I moved to Los Angeles when I was barely eighteen after living in a town where my high school was within walking distance. This, of course, meant that I didn’t have much driving experience before I arrived in a city infamous for its traffic, road rage, and expansive grid system which tapers off into narrow, winding, steep hills. Needless to say, that first year wasn’t pretty. While I surprisingly managed to avoid any accidents, I did not avoid adopting the following habits:
- Tailing cars on the freeway, whether the traffic is moving or not.
- Changing lanes without a blinker since using it only signals to the car behind you to speed up so you can’t get over.
- Speeding up whenever there’s a pocket of traffic-less road, and,
- Since clear roads are about as common as flying pigs, how to rush.
I’ve become that person I was warned about. The one who everyone makes fun of at parties when they say, “she’s fashionably late.” But guess what? I can tell you from many years of experience, that there’s nothing fashionable about being late. My version of fashionably late is not a laissez-faire, get-there-when-I-get-there affair. It is an oh-no-I’m-late-get-me-there-now ordeal that spins me into a fight-or-flight, grip the steering wheel, and internalize road rage state of being.
I no longer live in Los Angeles. And yet, yesterday I was in the car—white-knuckle grip on the wheel, perched forward as if ready to pounce on the car in front of me, which I was inching closer and closer to by the second—and it occurred to me that I was rushing for absolutely no reason. I had plenty of time to get where I was going, but the mere action of driving was sending me off into that fight-or-flight, post-apocalyptic, every-woman-for-herself mode.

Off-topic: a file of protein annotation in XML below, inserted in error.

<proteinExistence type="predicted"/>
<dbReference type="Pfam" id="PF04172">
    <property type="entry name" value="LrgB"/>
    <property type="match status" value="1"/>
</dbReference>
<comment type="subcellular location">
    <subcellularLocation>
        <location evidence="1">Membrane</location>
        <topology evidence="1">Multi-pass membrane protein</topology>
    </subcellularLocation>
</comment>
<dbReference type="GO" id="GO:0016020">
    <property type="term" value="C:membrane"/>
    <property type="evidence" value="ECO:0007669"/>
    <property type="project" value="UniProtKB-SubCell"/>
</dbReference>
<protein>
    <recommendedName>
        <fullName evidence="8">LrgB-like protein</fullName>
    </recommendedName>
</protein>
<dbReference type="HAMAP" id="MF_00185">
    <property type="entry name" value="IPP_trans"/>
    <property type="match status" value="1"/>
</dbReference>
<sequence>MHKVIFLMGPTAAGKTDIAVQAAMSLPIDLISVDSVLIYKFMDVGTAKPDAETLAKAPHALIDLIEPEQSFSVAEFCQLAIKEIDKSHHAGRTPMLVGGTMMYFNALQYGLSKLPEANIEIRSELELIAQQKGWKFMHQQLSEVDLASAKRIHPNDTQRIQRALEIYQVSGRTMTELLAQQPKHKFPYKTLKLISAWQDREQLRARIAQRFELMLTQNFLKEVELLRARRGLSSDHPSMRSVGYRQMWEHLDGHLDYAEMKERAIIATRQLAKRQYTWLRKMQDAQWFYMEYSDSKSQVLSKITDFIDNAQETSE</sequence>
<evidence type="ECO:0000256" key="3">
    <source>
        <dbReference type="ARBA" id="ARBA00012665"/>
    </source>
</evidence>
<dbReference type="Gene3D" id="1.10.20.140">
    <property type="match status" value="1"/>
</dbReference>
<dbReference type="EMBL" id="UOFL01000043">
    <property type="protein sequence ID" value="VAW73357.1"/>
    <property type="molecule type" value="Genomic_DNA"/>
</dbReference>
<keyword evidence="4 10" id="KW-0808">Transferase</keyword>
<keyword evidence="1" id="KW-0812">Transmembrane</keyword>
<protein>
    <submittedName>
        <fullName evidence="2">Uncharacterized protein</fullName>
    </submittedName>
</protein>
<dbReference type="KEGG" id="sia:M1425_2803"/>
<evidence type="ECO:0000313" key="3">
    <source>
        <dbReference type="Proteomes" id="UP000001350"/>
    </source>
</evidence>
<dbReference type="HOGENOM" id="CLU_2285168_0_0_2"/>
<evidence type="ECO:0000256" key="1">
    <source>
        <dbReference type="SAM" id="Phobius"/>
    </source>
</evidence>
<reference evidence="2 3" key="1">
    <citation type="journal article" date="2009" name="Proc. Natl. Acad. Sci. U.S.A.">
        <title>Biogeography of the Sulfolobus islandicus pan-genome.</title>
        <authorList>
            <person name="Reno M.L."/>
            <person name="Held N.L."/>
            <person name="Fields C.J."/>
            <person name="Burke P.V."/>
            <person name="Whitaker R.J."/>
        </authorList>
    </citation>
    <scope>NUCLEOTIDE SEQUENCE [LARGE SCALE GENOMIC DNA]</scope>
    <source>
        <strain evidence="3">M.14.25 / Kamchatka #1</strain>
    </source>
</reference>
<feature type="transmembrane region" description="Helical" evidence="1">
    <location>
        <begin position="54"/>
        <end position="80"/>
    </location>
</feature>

Why? I asked myself. Why are you stressing out when you know you’re going to get where you need to go eventually?
And while the answer was, I don’t know, it did spark an epiphany: that driving was not the only time I do this. I also do it when I write.
I’m very goal-oriented, which means I’m also a little deadline obsessed. I love setting deadlines for finishing outlines, chapters, drafts—you name it. It feels great to meet them and also gives me a sense of purpose when writing, but, as I mentioned in a previous blog post (Play to Your Edge: Maintaining a Writing Routine), it can also deflate me. When I get busy or when I get writer’s block, my deadlines come and go, and I’m left scrambling to make new ones. Or, worse, I rush the words out just to meet the deadline, which ends up setting me further back because I write myself into a hole or I’m not fully entrenching myself into the scene where I discover all sorts of lovely world-building and character moments.
To be clear, no writing is a waste of time. But rushing affects the quality of my words and also the quality of my life. So while I still think deadlines are important—as well as being punctual—no deadline or event or job interview is worth the cost of rushing.
I am still working on this one myself, being mindful of how I drive, write, and move through my day. But once you’re aware, you will notice those small cues—increased heart rate, constricting chest, clenched teeth—which mean you need to step on the brakes. Because once you do, everything you want to accomplish will be waiting there, ready to be worked on, ready to be finished—within a reasonable timeframe, of course.
Melissa Bloom is a writer, writing coach, and certified yoga instructor who is passionate about exploring the connection between productivity and wellness. As the founder and director of the Mindful Writer, Melissa has developed targeted writing tools and techniques that help people develop a sustainable writing practice to accomplish their writing goals without burning out. Melissa has a background in film, animation, and creative writing. She travels often, learns daily, and attends workshops, trainings, and conferences in a continued effort to hone the crafts of writing and living well.